Getting Comfortable In Court

Post Authored By: Teresa Dettloff

One of the most intimidating parts of being a new lawyer can be stepping up in court on various cases. There is new terminology and procedure that can be anxiety inducing for new lawyers. However, there are several steps that you can take to get more comfortable appearing in court on cases, whether your case is set for status or for hearing on a contentious motion.

Be Prepared

Preparation is critical to ensuring that your court appearance goes smoothly. You should know the basic facts of the case and where the case is at procedurally, meaning what’s been filed, what’s outstanding, what you may be looking to file, and where you would like the case to go. This ensures that you will be prepared to answer any questions the judge may have and will give you an idea of what to ask for when you step up to the bench.

Anticipate What the Judge Will Ask

Knowing what a judge will want to know at a routine court appearance or at a motion hearing is something that takes time, and it varies by practice area. I find it helpful to think logically about what a judge may ask so that I can answer any questions that may arise. If you’re doing family cases, it is beneficial to know if the case is pre/post-decree, whether there are children involved, if the parties have been to mediation or if a guardian ad litem has been appointed, and if financial affidavits have been exchanged and completed. If you’re doing personal injury/medical malpractice work, it is beneficial to know if the parties are at issue, if discovery has been issued/answered, and if a list of treating physicians has been provided to defense counsel. Essentially, it is helpful to know the basic procedural history of the case and facts about the case that may affect how long a case will take to litigate, or if it triggers other procedural steps.

Confer with Opposing Counsel the Day Before

Prior to stepping up on a case, it’s helpful if you have had a chance to talk with the other attorney or attorneys to discuss what you would like to ask for. This will let you know if an attorney is going to ask for something you disagree with and gives you time to formulate a response. Also, if you can coordinate what works for a future court date, it can eliminate confusion when you’re at the bench.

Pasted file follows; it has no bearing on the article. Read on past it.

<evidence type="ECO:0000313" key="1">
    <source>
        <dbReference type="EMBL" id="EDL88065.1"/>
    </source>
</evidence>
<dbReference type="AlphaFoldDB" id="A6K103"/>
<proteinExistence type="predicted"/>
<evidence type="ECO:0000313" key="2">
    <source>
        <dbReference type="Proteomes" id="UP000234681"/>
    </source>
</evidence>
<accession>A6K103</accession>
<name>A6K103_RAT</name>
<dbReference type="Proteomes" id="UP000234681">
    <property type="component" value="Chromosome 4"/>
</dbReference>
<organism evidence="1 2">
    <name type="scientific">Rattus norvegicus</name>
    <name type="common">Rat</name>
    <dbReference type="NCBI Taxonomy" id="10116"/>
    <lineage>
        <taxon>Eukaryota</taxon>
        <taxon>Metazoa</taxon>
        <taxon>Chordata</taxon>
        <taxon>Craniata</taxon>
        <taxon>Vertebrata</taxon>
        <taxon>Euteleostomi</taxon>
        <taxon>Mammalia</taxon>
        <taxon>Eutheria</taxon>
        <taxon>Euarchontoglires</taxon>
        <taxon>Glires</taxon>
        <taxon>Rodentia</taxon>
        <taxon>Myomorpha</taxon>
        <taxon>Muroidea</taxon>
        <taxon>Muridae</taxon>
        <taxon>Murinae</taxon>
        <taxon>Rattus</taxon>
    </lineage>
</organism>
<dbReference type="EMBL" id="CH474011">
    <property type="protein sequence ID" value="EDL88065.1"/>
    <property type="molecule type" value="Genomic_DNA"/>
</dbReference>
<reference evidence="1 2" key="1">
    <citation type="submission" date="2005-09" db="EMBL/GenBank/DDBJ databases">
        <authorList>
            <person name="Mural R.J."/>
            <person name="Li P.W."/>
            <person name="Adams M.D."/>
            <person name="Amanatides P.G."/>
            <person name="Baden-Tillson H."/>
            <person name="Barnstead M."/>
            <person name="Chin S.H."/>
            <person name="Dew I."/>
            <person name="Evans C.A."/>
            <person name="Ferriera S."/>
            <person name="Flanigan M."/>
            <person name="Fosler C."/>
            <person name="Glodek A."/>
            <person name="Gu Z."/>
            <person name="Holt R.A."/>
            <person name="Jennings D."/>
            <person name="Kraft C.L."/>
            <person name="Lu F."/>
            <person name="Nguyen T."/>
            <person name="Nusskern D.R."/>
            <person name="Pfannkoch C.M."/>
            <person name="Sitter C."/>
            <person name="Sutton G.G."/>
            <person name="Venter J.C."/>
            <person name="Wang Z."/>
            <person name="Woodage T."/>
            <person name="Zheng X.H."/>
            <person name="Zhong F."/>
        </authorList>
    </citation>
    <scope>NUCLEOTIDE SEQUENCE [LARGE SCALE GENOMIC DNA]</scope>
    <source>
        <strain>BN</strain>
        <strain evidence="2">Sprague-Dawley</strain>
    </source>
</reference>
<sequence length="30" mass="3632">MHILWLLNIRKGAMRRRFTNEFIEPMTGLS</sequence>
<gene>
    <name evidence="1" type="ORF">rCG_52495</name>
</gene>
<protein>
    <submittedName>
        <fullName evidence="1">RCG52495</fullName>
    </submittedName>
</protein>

Bring Essential Parts of the File

Having access to what’s been filed in your case or previous orders that have been entered is helpful if an issue arises about the procedural history of a case. Also, if you are arguing a motion, you should bring copies of the motions and responses, as well as copies of caselaw that you are citing to for the judge and opposing counsel.

Think about the Court Order

If you are drafting court orders in your practice, think about the language of the order prior to the court appearance. If you are a newer attorney, it may be helpful to bring sample orders to refer to if there is a specific issue that requires exact language. Certain words and issues, such as language regarding judgments and petitions for rule to show cause, have specific words and language that trigger certain outcomes, so accuracy is critical.

About the Author:

Teresa Detloff

Teresa Dettloff practices law in Chicago, Illinois and is a graduate of Loyola University Chicago School of Law, where she served as a lead article editor for the law journal. She is also a member of the United Nations Association Chicago Chapter.

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